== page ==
This relief representation of the gorgoneion is inspired by the two gold gorgoneia, that were found in the antechamber of the tomb of Philip II, at Vergina, in Macedonia-Greece. They date back to 4th century B.C. The relief plaque is made of copper, plated in 24K gold solution and mounted on an acrylic back (plexiglass).
Dimensions: 8 cm x 13 cm x 2,5 cm
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The gorgoneion was the face of the Gorgon Medusa, which was wrapped in snakes and according to mythology, it petrified whoever looked at it. In ancient Greece, the gorgoneion was depicted in amulets and shields, in order to scare the enemies. According to Greek mythology, Perseus killed Medusa and decorated the shield of Goddess Athena with her head. It is a very ancient apotropaic symbol, which evolved from a mask of absolute horror to an image of utter beauty in the 4th century.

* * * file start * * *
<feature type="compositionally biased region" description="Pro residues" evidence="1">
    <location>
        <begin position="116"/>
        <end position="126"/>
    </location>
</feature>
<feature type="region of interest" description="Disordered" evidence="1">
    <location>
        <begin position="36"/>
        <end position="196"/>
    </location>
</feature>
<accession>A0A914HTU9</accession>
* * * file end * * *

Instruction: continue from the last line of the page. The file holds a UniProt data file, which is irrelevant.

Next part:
Two valuable cast gorgoneia, decorated the armour of Philip II of Macedonia, which were found in his tomb in Vergina. These are the oldest findings of this "beautiful" type, as they are called and are brilliant examples of sculpting in Greek art.
The gorgoneia are kept at the Royal Tombs Museum in Vergina, Macedonia.
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